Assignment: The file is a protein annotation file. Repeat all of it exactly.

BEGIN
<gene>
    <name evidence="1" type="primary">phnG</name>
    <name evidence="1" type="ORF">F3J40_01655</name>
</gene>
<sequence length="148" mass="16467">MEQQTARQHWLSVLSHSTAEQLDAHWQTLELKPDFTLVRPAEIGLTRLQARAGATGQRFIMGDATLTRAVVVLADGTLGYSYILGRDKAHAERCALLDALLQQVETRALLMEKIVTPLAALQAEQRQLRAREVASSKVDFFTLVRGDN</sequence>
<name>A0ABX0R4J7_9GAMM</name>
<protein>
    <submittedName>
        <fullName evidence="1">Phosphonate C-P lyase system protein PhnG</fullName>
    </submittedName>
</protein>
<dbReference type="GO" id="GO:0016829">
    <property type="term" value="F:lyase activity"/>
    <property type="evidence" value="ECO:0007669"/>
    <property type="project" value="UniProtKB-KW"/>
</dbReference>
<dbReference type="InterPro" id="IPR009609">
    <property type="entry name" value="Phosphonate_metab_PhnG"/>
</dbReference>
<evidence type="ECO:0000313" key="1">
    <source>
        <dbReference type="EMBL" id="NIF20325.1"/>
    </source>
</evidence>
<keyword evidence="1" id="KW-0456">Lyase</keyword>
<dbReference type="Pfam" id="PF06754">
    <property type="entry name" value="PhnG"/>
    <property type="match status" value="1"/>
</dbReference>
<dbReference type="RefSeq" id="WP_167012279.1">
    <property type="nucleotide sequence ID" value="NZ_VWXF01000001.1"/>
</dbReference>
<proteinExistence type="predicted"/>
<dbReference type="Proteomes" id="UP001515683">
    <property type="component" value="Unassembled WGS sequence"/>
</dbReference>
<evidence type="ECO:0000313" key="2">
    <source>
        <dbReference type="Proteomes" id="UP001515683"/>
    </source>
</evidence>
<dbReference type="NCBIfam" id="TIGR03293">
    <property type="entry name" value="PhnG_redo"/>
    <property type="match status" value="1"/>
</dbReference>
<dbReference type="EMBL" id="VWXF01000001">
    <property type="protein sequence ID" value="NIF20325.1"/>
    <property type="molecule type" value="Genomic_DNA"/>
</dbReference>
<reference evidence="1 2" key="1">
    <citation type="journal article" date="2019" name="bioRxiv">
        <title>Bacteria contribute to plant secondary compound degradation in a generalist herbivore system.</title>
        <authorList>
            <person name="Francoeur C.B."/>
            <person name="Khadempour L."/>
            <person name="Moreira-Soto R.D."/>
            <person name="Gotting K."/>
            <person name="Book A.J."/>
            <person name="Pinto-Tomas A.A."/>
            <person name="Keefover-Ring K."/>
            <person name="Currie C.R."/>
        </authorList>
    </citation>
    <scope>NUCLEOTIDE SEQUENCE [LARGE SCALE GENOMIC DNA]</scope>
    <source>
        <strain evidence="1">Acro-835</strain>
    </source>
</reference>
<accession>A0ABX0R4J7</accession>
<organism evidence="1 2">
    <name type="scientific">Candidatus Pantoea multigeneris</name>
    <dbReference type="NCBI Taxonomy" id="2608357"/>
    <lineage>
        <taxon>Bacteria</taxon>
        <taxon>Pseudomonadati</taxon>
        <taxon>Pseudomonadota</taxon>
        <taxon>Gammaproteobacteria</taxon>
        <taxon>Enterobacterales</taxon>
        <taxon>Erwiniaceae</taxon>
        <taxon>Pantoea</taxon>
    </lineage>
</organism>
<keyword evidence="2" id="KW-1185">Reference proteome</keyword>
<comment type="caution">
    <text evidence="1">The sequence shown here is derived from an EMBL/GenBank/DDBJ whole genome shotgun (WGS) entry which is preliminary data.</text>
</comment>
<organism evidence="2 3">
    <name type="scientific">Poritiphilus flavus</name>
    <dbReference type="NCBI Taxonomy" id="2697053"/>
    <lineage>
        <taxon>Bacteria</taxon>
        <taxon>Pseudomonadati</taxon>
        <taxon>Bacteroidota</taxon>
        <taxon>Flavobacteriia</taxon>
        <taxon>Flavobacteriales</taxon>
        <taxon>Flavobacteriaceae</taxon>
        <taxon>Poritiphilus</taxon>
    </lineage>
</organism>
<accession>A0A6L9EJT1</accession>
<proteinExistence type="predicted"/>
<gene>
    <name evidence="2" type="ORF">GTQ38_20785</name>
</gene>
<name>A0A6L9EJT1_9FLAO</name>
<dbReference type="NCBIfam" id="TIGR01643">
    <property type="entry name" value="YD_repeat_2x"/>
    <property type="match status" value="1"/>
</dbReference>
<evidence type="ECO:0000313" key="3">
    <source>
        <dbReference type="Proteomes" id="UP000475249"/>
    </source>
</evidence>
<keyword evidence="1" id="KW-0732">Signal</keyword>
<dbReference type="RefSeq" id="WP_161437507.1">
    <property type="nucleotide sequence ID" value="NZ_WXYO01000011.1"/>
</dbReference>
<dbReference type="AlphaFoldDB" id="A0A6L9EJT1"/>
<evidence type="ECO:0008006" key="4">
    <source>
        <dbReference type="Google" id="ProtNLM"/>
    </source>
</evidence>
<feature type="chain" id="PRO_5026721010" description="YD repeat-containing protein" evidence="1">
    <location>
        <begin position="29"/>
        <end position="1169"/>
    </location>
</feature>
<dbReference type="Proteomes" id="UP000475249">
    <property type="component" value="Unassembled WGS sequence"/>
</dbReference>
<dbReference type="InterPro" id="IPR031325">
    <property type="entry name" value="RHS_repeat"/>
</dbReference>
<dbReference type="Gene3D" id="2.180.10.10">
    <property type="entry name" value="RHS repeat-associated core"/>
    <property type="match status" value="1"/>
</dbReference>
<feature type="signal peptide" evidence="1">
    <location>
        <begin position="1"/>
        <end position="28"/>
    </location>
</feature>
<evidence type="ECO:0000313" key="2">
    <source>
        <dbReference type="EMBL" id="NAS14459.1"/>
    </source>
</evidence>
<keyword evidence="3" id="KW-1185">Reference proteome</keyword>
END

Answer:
<gene>
    <name evidence="1" type="primary">phnG</name>
    <name evidence="1" type="ORF">F3J40_01655</name>
</gene>
<sequence length="148" mass="16467">MEQQTARQHWLSVLSHSTAEQLDAHWQTLELKPDFTLVRPAEIGLTRLQARAGATGQRFIMGDATLTRAVVVLADGTLGYSYILGRDKAHAERCALLDALLQQVETRALLMEKIVTPLAALQAEQRQLRAREVASSKVDFFTLVRGDN</sequence>
<name>A0ABX0R4J7_9GAMM</name>
<protein>
    <submittedName>
        <fullName evidence="1">Phosphonate C-P lyase system protein PhnG</fullName>
    </submittedName>
</protein>
<dbReference type="GO" id="GO:0016829">
    <property type="term" value="F:lyase activity"/>
    <property type="evidence" value="ECO:0007669"/>
    <property type="project" value="UniProtKB-KW"/>
</dbReference>
<dbReference type="InterPro" id="IPR009609">
    <property type="entry name" value="Phosphonate_metab_PhnG"/>
</dbReference>
<evidence type="ECO:0000313" key="1">
    <source>
        <dbReference type="EMBL" id="NIF20325.1"/>
    </source>
</evidence>
<keyword evidence="1" id="KW-0456">Lyase</keyword>
<dbReference type="Pfam" id="PF06754">
    <property type="entry name" value="PhnG"/>
    <property type="match status" value="1"/>
</dbReference>
<dbReference type="RefSeq" id="WP_167012279.1">
    <property type="nucleotide sequence ID" value="NZ_VWXF01000001.1"/>
</dbReference>
<proteinExistence type="predicted"/>
<dbReference type="Proteomes" id="UP001515683">
    <property type="component" value="Unassembled WGS sequence"/>
</dbReference>
<evidence type="ECO:0000313" key="2">
    <source>
        <dbReference type="Proteomes" id="UP001515683"/>
    </source>
</evidence>
<dbReference type="NCBIfam" id="TIGR03293">
    <property type="entry name" value="PhnG_redo"/>
    <property type="match status" value="1"/>
</dbReference>
<dbReference type="EMBL" id="VWXF01000001">
    <property type="protein sequence ID" value="NIF20325.1"/>
    <property type="molecule type" value="Genomic_DNA"/>
</dbReference>
<reference evidence="1 2" key="1">
    <citation type="journal article" date="2019" name="bioRxiv">
        <title>Bacteria contribute to plant secondary compound degradation in a generalist herbivore system.</title>
        <authorList>
            <person name="Francoeur C.B."/>
            <person name="Khadempour L."/>
            <person name="Moreira-Soto R.D."/>
            <person name="Gotting K."/>
            <person name="Book A.J."/>
            <person name="Pinto-Tomas A.A."/>
            <person name="Keefover-Ring K."/>
            <person name="Currie C.R."/>
        </authorList>
    </citation>
    <scope>NUCLEOTIDE SEQUENCE [LARGE SCALE GENOMIC DNA]</scope>
    <source>
        <strain evidence="1">Acro-835</strain>
    </source>
</reference>
<accession>A0ABX0R4J7</accession>
<organism evidence="1 2">
    <name type="scientific">Candidatus Pantoea multigeneris</name>
    <dbReference type="NCBI Taxonomy" id="2608357"/>
    <lineage>
        <taxon>Bacteria</taxon>
        <taxon>Pseudomonadati</taxon>
        <taxon>Pseudomonadota</taxon>
        <taxon>Gammaproteobacteria</taxon>
        <taxon>Enterobacterales</taxon>
        <taxon>Erwiniaceae</taxon>
        <taxon>Pantoea</taxon>
    </lineage>
</organism>
<keyword evidence="2" id="KW-1185">Reference proteome</keyword>
<comment type="caution">
    <text evidence="1">The sequence shown here is derived from an EMBL/GenBank/DDBJ whole genome shotgun (WGS) entry which is preliminary data.</text>
</comment>
<organism evidence="2 3">
    <name type="scientific">Poritiphilus flavus</name>
    <dbReference type="NCBI Taxonomy" id="2697053"/>
    <lineage>
        <taxon>Bacteria</taxon>
        <taxon>Pseudomonadati</taxon>
        <taxon>Bacteroidota</taxon>
        <taxon>Flavobacteriia</taxon>
        <taxon>Flavobacteriales</taxon>
        <taxon>Flavobacteriaceae</taxon>
        <taxon>Poritiphilus</taxon>
    </lineage>
</organism>
<accession>A0A6L9EJT1</accession>
<proteinExistence type="predicted"/>
<gene>
    <name evidence="2" type="ORF">GTQ38_20785</name>
</gene>
<name>A0A6L9EJT1_9FLAO</name>
<dbReference type="NCBIfam" id="TIGR01643">
    <property type="entry name" value="YD_repeat_2x"/>
    <property type="match status" value="1"/>
</dbReference>
<evidence type="ECO:0000313" key="3">
    <source>
        <dbReference type="Proteomes" id="UP000475249"/>
    </source>
</evidence>
<keyword evidence="1" id="KW-0732">Signal</keyword>
<dbReference type="RefSeq" id="WP_161437507.1">
    <property type="nucleotide sequence ID" value="NZ_WXYO01000011.1"/>
</dbReference>
<dbReference type="AlphaFoldDB" id="A0A6L9EJT1"/>
<evidence type="ECO:0008006" key="4">
    <source>
        <dbReference type="Google" id="ProtNLM"/>
    </source>
</evidence>
<feature type="chain" id="PRO_5026721010" description="YD repeat-containing protein" evidence="1">
    <location>
        <begin position="29"/>
        <end position="1169"/>
    </location>
</feature>
<dbReference type="Proteomes" id="UP000475249">
    <property type="component" value="Unassembled WGS sequence"/>
</dbReference>
<dbReference type="InterPro" id="IPR031325">
    <property type="entry name" value="RHS_repeat"/>
</dbReference>
<dbReference type="Gene3D" id="2.180.10.10">
    <property type="entry name" value="RHS repeat-associated core"/>
    <property type="match status" value="1"/>
</dbReference>
<feature type="signal peptide" evidence="1">
    <location>
        <begin position="1"/>
        <end position="28"/>
    </location>
</feature>
<evidence type="ECO:0000313" key="2">
    <source>
        <dbReference type="EMBL" id="NAS14459.1"/>
    </source>
</evidence>
<keyword evidence="3" id="KW-1185">Reference proteome</keyword>